The Best Films Of 2023 (So Far)

Spider-Man: Across The Spider-Verse

by Sophie Butcher, Nick de Semlyen, Ben Travis, Beth Webb, James Dyer, Alex Godfrey, Tom Nicholson |
Updated on

Phew! Just over six months into the year, and 2023 has already been packed with must-see movies — films to enthrall, entrance, and engage your heart and soul. From blockbuster spectacles, to richly emotional character dramas, to unexpected international smashes, and the return of legendary heroes, the best movies of 2023 are indicative of the incredible breadth of the current cinematic landscape.

At the midway point of the year, Team Empire voted for the greatest movies of the year so far — films released on UK screens from 1 January until early July — in a list encompassing all-out action, eye-popping animation, blood-curdling horror, fantastical capers, heart-swelling romcoms, compelling dramas and more. And just think — we still have the likes of Dune: Part Two, Killers Of The Flower Moon, Napoelon, Barbie, and Oppenheimer to come. Read the current Top 20 list, and see you at the movies in the run-up to the final list at the end of the year.

20) Suzume


Yes, 2023 is the year in which Miyazaki returns, with his ultra-secret How Do You Live?, due out in Japan this week. But it’s also, happily, the year in which we got the new project from another brilliant Japanese animator, Makoto Shinkai — and after the highly lauded Your Name, his Suzume did not disappoint in the least, especially for fans of people turning into chairs via mystical magic. The plot would be almost impossible to describe in a lengthy conversation immediately after the film; it would be folly to try to fit it into a sentence here. But suffice to say it features earthquakes, door portals, giant supernatural worms, a talking cat, a dash of time-travel and, yes, that sentient chair. And it all adds up to two gorgeous, vibey hours, with dazzling animation, mischievous humour and serious things to say about the environment and memory. Sit down and enjoy — but check your chair carefully first.

Read the Empire review

19) Indiana Jones And The Dial Of Destiny

Indiana Jones And The Dial Of Destiny

In the absence of Steven Spielberg, who better to deliver a rousing goodbye to a blockbuster legend than Logan director James Mangold? His swansong for Harrison Ford’s archaeological icon walks a fine line — delivering the hero we’ve known and loved for decades in a thrilling final adventure, while also reckoning with Indy’s considerable age and impending mortality. Ford slips back into the role effortlessly, clearly relishing the chance to push the character into choppy uncharted waters, wonderfully complemented by Phoebe Waller-Bridge’s fleet-footed Helena in a race against Mads Mikkelsen’s brilliantly hissable Nazi-turned-NASA-scientist Völler. Stepping into Spielberg’s shoes is a daunting prospect — but Mangold delivers zippy setpieces (the tuk-tuk chase, the opening de-aged Indy train sequence), real emotional heft (admit it, you teared up at the end), and a classic Indy Macguffin in Archimedes’ lost dial. Farewell, Henry Jones Jr. — still the name of cinematic adventure.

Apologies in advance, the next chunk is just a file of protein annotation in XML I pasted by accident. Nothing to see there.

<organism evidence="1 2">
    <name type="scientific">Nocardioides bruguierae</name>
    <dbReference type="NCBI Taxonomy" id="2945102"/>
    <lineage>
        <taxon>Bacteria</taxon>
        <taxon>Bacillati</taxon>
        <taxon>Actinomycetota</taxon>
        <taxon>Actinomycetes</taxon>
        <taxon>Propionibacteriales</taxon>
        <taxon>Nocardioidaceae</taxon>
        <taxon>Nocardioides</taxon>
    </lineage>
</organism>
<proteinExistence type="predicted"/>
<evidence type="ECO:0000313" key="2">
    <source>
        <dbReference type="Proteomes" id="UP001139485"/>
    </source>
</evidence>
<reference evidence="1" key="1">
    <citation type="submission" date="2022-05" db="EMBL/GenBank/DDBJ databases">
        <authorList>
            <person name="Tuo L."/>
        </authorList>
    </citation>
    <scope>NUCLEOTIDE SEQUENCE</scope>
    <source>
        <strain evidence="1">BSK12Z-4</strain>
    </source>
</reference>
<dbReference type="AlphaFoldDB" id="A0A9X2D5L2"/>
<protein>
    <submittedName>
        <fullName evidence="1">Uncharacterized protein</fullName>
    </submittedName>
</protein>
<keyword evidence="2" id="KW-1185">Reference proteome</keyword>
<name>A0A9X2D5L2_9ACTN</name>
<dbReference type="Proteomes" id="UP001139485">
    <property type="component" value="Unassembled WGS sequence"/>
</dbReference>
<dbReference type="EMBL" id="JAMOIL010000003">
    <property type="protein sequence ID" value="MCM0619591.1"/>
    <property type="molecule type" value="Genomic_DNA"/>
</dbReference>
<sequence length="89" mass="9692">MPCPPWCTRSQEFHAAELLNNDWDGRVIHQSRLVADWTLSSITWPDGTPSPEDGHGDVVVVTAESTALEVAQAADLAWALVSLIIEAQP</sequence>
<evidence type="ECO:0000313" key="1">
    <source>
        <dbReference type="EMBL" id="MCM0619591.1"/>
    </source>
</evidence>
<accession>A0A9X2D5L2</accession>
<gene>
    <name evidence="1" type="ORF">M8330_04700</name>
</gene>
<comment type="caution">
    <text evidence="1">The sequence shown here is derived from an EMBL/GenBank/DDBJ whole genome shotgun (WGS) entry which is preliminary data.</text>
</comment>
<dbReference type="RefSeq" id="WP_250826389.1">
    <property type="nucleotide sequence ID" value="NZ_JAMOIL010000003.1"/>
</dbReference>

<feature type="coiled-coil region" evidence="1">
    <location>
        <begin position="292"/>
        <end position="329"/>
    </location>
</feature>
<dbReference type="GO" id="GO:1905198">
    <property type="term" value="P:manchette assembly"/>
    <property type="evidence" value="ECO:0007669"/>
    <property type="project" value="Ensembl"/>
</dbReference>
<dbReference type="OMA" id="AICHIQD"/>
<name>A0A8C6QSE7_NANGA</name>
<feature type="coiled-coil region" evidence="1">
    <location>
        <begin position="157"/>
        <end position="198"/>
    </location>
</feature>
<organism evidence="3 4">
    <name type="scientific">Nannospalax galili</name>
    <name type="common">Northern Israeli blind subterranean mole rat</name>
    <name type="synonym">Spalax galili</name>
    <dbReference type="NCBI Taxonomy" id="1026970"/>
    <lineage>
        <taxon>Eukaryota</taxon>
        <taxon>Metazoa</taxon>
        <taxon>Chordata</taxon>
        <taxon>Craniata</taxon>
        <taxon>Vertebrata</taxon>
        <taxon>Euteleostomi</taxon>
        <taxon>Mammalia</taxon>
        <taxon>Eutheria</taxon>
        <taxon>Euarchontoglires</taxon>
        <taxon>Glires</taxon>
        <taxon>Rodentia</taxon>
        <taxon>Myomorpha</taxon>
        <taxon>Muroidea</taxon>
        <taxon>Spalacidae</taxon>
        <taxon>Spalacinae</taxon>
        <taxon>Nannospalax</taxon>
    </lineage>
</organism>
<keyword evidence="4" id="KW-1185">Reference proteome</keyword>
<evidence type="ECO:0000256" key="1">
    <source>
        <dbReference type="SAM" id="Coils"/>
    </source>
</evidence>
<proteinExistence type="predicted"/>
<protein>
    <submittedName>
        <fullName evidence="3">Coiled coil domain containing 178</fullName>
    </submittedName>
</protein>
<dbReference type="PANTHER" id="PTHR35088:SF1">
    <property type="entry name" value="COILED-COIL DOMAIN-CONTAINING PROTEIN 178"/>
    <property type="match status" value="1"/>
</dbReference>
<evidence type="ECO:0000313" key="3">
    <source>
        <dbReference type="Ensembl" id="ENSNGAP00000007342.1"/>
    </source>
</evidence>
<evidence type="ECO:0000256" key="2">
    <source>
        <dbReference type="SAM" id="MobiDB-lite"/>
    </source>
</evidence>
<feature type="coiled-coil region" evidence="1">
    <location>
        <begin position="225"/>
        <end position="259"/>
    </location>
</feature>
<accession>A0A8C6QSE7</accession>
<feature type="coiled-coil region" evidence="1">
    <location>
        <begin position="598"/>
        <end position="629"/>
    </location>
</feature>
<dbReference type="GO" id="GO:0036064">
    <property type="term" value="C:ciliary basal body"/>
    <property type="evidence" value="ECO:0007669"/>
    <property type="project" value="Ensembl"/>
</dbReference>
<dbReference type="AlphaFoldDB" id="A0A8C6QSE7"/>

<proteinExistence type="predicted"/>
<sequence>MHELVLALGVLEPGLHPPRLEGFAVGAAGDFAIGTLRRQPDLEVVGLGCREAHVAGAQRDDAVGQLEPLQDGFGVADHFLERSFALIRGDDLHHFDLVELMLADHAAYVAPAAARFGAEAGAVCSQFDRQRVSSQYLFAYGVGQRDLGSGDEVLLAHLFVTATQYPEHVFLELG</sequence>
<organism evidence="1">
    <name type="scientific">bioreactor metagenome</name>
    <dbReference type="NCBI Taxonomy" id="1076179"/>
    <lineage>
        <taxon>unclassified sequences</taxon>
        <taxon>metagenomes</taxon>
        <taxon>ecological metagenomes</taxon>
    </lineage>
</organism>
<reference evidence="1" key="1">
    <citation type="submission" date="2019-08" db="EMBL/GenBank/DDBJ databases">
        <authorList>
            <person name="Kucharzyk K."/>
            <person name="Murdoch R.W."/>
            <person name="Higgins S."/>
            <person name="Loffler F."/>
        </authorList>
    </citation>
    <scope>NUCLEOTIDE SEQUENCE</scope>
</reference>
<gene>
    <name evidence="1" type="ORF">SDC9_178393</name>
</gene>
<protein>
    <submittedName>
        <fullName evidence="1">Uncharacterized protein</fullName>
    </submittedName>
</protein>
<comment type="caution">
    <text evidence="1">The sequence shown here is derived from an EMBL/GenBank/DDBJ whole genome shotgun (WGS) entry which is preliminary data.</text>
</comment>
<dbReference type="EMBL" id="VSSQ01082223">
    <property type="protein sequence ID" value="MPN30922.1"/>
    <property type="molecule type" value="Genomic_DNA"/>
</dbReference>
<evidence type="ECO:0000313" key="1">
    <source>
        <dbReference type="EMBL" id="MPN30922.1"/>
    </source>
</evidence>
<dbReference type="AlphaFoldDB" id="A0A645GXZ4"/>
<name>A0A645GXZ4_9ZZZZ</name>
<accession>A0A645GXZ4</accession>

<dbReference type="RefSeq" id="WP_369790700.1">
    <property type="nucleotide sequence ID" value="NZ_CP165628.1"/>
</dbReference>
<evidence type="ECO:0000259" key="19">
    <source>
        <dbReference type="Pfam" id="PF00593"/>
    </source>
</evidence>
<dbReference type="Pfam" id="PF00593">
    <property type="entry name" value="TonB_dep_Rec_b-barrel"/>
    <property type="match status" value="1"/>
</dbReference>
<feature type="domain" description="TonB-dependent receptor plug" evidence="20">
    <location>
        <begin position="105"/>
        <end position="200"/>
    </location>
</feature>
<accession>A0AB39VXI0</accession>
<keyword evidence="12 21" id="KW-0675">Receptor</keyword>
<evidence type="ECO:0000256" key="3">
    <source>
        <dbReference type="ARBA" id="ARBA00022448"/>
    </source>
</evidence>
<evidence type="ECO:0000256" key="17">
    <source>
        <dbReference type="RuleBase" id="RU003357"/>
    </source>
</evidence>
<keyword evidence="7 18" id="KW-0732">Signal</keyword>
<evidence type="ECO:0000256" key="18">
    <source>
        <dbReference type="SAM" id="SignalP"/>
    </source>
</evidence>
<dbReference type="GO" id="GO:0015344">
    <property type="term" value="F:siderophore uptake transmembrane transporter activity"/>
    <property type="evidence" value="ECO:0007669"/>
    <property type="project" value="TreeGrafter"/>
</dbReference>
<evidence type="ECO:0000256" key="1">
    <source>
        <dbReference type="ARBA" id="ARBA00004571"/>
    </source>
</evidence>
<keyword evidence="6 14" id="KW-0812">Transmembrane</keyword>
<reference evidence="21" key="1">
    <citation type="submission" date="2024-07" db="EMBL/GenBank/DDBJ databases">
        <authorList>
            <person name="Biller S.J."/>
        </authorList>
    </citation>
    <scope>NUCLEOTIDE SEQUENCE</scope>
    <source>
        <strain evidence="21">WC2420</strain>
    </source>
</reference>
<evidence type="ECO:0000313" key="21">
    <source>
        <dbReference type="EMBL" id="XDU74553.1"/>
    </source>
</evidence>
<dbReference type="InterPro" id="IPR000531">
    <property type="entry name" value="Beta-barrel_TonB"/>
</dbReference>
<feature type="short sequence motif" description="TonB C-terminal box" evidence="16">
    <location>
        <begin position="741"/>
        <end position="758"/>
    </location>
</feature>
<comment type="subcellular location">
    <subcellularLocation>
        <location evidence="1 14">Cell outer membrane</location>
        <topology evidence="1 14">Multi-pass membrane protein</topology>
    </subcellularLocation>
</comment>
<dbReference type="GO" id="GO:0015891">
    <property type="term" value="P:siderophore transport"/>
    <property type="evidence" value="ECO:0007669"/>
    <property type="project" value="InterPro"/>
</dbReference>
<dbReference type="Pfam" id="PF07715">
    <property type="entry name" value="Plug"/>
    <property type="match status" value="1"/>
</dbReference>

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18) Still: A Michael J Fox Movie

Still: A Michael J Fox

This is a touching blend of intimate interviews with Michael J. Fox and footage from his extensive body of work, making for a truly one-of-a-kind documentary. It’s a tender tribute to a much-loved actor who has been dealt an impossibly challenging hand — which he relives here with heartbreaking honesty. This is at once a celebration of Fox’s triumphs, like landing Back To The Future and Family Ties — where he met his wife, Tracy Pollan — and testament to his strength and determination following a Parkinson’s diagnosis in 1991, all tied together by candid, on-camera narration from Fox; often playful, sometimes emotional, and always raw. It’s a well-crafted homage to a Hollywood great, and as heavy as it sometimes gets, it’s an uplifting and enormously inspiring experience.

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17) Evil Dead Rise

Evil Dead Rise